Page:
The main office of the sergeant at arms is in the Postal Square Building in Washington, D.C. The core computer operations are in that building, and the staff manages Internet and intranet connections to offices of senators both in the Capitol complex and back in their home states.
The Office of the Doorkeeper was created on April 7, 1789, during the 1st United States Congress to address the Senate's inability to keep a majority of senators in the Capitol long enough to meet quorum and conduct business. The Senate had first convened on March 4, 1789, but only met quorum for the first time on April 6, 1789, one day before the appointment of the first doorkeeper, James C. Mathers. Because Senate sessions were held in private for the first six years, the doorkeeper was in charge of access to those sessions. When the sessions became public, the doorkeeper became in charge of security in the chamber and the gallery.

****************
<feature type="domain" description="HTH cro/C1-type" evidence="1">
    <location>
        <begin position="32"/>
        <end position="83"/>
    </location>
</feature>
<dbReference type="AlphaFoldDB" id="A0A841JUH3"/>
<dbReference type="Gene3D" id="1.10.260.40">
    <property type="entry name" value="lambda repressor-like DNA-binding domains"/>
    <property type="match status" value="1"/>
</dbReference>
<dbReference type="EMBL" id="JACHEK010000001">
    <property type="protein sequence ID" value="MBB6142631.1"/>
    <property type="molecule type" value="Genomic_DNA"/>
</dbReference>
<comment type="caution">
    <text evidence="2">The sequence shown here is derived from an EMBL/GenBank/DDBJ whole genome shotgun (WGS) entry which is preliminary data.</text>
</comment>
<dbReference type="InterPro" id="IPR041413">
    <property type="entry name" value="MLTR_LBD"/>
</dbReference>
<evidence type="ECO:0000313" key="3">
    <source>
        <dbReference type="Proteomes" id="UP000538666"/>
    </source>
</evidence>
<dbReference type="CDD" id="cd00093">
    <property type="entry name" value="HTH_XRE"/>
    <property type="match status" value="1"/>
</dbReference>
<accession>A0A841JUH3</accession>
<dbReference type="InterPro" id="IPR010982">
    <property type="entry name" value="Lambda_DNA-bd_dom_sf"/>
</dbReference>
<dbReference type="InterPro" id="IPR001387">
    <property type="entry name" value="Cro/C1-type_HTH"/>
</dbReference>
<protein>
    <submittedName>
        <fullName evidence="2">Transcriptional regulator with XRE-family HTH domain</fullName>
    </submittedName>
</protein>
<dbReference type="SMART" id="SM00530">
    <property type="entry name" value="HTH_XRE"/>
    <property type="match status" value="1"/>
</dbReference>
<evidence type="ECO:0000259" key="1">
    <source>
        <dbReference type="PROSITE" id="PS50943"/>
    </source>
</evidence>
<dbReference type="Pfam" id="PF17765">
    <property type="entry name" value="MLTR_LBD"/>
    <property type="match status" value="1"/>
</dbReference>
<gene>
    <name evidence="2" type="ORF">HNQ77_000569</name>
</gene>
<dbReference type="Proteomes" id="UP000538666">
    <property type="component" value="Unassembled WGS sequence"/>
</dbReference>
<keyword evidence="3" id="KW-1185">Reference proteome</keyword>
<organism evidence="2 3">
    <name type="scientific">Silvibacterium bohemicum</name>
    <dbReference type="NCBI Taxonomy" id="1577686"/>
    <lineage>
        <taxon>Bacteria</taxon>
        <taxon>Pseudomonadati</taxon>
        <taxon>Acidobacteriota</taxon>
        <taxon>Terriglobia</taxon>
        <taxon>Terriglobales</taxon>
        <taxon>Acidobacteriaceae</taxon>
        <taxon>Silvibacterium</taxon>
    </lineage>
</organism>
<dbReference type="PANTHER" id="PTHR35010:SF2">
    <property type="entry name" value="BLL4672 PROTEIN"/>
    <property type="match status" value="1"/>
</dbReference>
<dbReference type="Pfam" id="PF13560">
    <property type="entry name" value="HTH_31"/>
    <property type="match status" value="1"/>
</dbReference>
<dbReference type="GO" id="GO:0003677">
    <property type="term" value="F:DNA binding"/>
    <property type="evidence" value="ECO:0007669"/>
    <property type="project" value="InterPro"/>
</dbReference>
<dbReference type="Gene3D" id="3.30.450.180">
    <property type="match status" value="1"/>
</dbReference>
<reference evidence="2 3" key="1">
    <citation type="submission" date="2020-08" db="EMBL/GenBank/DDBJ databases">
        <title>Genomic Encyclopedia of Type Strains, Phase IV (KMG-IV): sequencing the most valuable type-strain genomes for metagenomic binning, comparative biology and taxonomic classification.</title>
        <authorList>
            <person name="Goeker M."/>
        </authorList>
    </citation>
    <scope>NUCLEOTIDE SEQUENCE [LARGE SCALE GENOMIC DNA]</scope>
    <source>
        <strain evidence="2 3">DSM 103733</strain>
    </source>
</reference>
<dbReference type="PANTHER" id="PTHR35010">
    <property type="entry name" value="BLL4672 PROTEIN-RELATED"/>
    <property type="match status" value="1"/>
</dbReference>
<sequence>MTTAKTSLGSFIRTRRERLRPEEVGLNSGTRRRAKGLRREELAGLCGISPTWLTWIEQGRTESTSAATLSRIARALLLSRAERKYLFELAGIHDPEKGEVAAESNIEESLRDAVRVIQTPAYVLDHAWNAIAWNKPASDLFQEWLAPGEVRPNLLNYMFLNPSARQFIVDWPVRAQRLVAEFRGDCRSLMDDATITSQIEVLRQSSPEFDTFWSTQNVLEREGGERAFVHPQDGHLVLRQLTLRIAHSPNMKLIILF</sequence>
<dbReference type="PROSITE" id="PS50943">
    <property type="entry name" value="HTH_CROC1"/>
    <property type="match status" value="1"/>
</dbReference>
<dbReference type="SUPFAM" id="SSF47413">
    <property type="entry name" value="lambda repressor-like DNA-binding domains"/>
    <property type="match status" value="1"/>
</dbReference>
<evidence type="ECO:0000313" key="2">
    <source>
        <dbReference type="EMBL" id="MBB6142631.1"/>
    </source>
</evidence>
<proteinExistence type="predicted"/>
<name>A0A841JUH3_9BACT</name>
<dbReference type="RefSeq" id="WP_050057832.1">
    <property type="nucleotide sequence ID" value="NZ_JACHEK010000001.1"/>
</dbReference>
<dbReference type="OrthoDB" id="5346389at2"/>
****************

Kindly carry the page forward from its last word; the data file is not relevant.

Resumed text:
In 1798, the title of Sergeant at Arms was appended to the Office of the Doorkeeper after Mathers was authorized to compel former senator William Blount to return to Philadelphia and face an impeachment trial. Shortly afterwards the sergeant at arms was given additional powers to compel absent senators to attend sessions, which has typically been used to summon members when ending filibusters in the United States Senate.
In 1829, the sergeant at arms began supervising Senate pages, after the appointment of the first page. In 1854, the Senate's first postmaster and post office initially operated out of the sergeant at arms's office.
In 1867, the sergeant at arms was given regulation-making power to maintain, protect, and police the Capitol and the Senate Office Buildings. The sergeant at arms's role was also expanded to include serving as the Senate's wagon master and keeper of the Senate stables. In 1913, when the Senate purchased its first automobile for use by the vice president, the sergeant at arms also became responsible for leasing, maintenance, traffic control, and parking of all cars around the Capitol.